Did you know that about half of all Multiple Listing Services (MLS) in California don’t share data with each other? Some MLSs share only partial feeds. Or, they use different systems that are hard to use and listings are not presented in the same way, making it difficult for agents to do their jobs. The result is a patchwork of data coverage that costs the real estate industry time and money.
After more than a year of surveying members, asking questions and hosting forums and meetings, PSAR’s Board of Directors and the North San Diego County Association of REALTOR'S (NSDCAR) Board of Directors both recently endorsed the new “It’s My Business” campaign that promotes a statewide MLS.
PSAR board members agreed that a consolidated MLS makes sense in California because it reduces time, expense and frustration. Data sharing gives brokers and their agents a competitive edge because it allows real estate professionals to see all the proprietary listing data in a given market. It’s technically possible for every MLS in California to share data. However, politics and history have been the obstacles.
“We live in the information age,” said Anthony Andaya, PSAR 2016 President. “Consumers don’t have borders, why should we? When we cooperate, then we all do better business and no one loses. Standardized data and a single point of access is the best way we can truly serve the consumer. It’s critical for the health and vitality of our industry.”
The “It’s My Business” campaign is sponsored by the California Regional MLS (CRMLS). While CRMLS holds the vision for a statewide MLS, CRMLS operates as a separate and independent entity from the California Association of REALTORS® (C.A.R.). Following its 2011 merger with SoCal MLS, CRMLS expanded its footprint and now serves more than 80,000 real estate professionals in California. It is the largest MLS in the United States.
CRMLS’ vision is to form a statewide MLS, resulting in the elimination of duplicative efforts and resources and to provide seamless, consistent access to letter-perfect real estate data throughout California. CRMLS’ immediate objective is to facilitate data sharing between MLSs so that every broker and agent can see all MLS listing data throughout the state without having to join multiple associations and MLSs.
CRMLS also understands that brokers own their listing data and MLSs should not make decisions about broker access to, or syndication of, data. The “It’s My Business” campaign focuses on data sharing between MLSs, not data syndication.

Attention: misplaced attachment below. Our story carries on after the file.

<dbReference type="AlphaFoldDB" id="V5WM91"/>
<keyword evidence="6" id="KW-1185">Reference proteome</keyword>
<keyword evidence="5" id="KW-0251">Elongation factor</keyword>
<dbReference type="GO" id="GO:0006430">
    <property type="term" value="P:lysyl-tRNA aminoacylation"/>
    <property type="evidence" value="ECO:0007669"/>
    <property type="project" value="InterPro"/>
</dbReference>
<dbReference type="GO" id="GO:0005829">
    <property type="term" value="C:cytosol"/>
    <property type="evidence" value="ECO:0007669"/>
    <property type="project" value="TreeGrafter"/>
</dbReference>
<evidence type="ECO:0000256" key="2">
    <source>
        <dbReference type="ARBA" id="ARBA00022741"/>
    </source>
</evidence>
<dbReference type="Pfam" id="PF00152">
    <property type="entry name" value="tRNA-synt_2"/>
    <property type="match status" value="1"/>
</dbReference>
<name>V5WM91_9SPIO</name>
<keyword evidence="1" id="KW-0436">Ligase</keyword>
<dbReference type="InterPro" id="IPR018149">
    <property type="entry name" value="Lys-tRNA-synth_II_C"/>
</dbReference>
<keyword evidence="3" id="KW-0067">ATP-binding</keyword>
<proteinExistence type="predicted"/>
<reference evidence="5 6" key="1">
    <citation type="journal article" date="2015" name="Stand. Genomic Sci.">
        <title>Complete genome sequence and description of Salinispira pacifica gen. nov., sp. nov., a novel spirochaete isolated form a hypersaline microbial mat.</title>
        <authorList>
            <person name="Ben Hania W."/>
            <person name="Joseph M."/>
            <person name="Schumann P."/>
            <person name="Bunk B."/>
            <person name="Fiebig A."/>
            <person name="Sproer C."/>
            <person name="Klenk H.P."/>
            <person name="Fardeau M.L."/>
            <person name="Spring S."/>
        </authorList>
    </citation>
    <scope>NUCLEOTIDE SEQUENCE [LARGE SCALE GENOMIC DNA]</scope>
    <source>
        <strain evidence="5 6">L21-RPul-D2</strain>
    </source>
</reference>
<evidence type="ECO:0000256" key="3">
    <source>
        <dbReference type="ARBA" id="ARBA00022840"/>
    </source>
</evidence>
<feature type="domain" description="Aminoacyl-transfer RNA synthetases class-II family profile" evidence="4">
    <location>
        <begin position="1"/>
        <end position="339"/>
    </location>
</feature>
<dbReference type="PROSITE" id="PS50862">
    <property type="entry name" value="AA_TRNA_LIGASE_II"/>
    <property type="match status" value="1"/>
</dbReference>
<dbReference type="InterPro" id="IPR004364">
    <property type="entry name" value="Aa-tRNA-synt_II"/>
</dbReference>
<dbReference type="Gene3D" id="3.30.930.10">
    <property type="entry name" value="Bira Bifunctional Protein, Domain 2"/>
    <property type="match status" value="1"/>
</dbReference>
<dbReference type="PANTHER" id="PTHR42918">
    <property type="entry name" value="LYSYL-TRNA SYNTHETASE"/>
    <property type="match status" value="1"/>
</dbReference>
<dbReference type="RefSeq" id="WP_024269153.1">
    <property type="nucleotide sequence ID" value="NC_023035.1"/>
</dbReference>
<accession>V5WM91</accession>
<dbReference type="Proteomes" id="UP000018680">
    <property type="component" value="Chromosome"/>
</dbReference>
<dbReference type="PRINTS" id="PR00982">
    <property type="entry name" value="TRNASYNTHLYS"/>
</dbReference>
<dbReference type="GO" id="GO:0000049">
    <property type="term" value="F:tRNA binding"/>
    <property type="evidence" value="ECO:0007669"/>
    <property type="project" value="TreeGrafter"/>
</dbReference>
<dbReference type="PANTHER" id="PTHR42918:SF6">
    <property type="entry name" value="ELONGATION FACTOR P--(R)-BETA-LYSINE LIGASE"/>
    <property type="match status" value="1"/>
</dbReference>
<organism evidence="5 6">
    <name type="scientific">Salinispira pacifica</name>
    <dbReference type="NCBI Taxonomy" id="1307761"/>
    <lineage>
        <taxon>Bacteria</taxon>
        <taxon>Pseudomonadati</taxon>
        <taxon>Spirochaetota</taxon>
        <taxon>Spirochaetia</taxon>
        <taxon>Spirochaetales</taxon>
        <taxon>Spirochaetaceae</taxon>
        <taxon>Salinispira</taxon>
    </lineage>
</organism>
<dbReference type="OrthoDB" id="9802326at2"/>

CRMLS has developed cost-effective data sharing technology it is willing to share with other MLSs throughout the state of California at a fraction of the cost of other data sharing techniques. In addition, CRMLS’ data sharing technology ensures a seamless technology experience for all who will view and use the shared data. CRMLS’ development of these data sharing tools, and the “It’s My Business” campaign aligns with the purpose of an MLS, which is to foster and facilitate cooperation.
On Friday morning, Sept. 9, at the Hilton Garden Inn Del Mar, more than 200 people jammed into a conference room to hear several speakers discuss a statewide MLS. The program, called “MLS Symposium: What’s in Your Best Interest,” was jointly presented by PSAR and the North San Diego County Association of Realtors (NSDCAR).
Art Carter, CEO, CRMLS, said, “Agents deserve access to the same amount of information as consumers. Since no two MLSs are exactly alike, it’s also fair to say that there is a training investment for brokers in order to bring agents up to speed so that they can effectively use the different systems.”
Chris Heller, CEO of Keller Williams National, said, “We’re excited to explore an integrated, consolidated MLS so that brokers could have a single point of access for listing data and other services. The advantages of one common data base could benefit both agents and brokers.”
Jamie Duran, Coldwell Banker, said, “This is a great venue to review the landscape and decide what is best for our industry with a unified voice. The industry is changing, and we need to stop and carefully consider the next step.”
Gregg Larson, Clarity Consulting, “I know some brokers who pay fees for 11 different MLS data sets,” he said. “Instead of paying the same fees to several MLSs, brokers should have the option of paying a single fee and work with one entity. Multiple MLSs are a duplication of effort and resources, which necessitate a duplicate effort of time and money on the part of the brokerage.”
Chris Hasvold, Coldwell Banker Village Properties, “To best serve our clients, we need as much information as they have. A consolidated MLS would align with today’s consumer. When everyone has access to data, everyone closes more sales.”
To learn more about the “It’s My Business” campaign, visit www.itsmybusiness.me.